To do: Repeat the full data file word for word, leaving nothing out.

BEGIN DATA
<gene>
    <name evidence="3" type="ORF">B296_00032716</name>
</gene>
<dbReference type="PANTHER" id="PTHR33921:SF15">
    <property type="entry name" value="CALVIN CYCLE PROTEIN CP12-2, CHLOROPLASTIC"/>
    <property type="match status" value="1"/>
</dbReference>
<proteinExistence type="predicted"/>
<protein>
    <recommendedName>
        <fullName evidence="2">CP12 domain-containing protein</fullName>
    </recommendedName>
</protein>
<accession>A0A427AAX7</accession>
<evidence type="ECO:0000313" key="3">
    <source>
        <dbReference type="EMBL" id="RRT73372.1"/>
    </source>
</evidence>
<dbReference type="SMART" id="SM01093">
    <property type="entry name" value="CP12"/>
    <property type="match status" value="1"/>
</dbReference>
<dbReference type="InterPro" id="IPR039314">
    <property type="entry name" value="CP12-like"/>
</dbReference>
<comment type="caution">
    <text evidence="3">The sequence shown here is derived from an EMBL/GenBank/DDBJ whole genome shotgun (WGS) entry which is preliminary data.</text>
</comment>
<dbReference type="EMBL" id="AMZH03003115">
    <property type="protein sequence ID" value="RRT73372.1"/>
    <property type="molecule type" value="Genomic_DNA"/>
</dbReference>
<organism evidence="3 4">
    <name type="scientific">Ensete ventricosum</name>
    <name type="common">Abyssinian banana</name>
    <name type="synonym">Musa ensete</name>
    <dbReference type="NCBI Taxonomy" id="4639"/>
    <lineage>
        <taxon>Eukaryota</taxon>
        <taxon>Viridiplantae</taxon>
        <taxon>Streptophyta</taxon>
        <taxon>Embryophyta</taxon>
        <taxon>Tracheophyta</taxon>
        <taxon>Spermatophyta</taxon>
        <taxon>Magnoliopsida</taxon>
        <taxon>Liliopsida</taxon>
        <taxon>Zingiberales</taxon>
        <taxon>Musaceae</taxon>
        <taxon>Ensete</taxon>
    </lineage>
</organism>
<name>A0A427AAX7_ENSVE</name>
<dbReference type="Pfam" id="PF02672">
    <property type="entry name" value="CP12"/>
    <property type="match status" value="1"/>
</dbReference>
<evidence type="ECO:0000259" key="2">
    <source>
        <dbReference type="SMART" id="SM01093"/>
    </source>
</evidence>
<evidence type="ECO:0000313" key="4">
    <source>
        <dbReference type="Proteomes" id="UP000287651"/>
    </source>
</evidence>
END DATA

<gene>
    <name evidence="3" type="ORF">B296_00032716</name>
</gene>
<dbReference type="PANTHER" id="PTHR33921:SF15">
    <property type="entry name" value="CALVIN CYCLE PROTEIN CP12-2, CHLOROPLASTIC"/>
    <property type="match status" value="1"/>
</dbReference>
<proteinExistence type="predicted"/>
<protein>
    <recommendedName>
        <fullName evidence="2">CP12 domain-containing protein</fullName>
    </recommendedName>
</protein>
<accession>A0A427AAX7</accession>
<evidence type="ECO:0000313" key="3">
    <source>
        <dbReference type="EMBL" id="RRT73372.1"/>
    </source>
</evidence>
<dbReference type="SMART" id="SM01093">
    <property type="entry name" value="CP12"/>
    <property type="match status" value="1"/>
</dbReference>
<dbReference type="InterPro" id="IPR039314">
    <property type="entry name" value="CP12-like"/>
</dbReference>
<comment type="caution">
    <text evidence="3">The sequence shown here is derived from an EMBL/GenBank/DDBJ whole genome shotgun (WGS) entry which is preliminary data.</text>
</comment>
<dbReference type="EMBL" id="AMZH03003115">
    <property type="protein sequence ID" value="RRT73372.1"/>
    <property type="molecule type" value="Genomic_DNA"/>
</dbReference>
<organism evidence="3 4">
    <name type="scientific">Ensete ventricosum</name>
    <name type="common">Abyssinian banana</name>
    <name type="synonym">Musa ensete</name>
    <dbReference type="NCBI Taxonomy" id="4639"/>
    <lineage>
        <taxon>Eukaryota</taxon>
        <taxon>Viridiplantae</taxon>
        <taxon>Streptophyta</taxon>
        <taxon>Embryophyta</taxon>
        <taxon>Tracheophyta</taxon>
        <taxon>Spermatophyta</taxon>
        <taxon>Magnoliopsida</taxon>
        <taxon>Liliopsida</taxon>
        <taxon>Zingiberales</taxon>
        <taxon>Musaceae</taxon>
        <taxon>Ensete</taxon>
    </lineage>
</organism>
<name>A0A427AAX7_ENSVE</name>
<dbReference type="Pfam" id="PF02672">
    <property type="entry name" value="CP12"/>
    <property type="match status" value="1"/>
</dbReference>
<evidence type="ECO:0000259" key="2">
    <source>
        <dbReference type="SMART" id="SM01093"/>
    </source>
</evidence>
<evidence type="ECO:0000313" key="4">
    <source>
        <dbReference type="Proteomes" id="UP000287651"/>
    </source>
</evidence>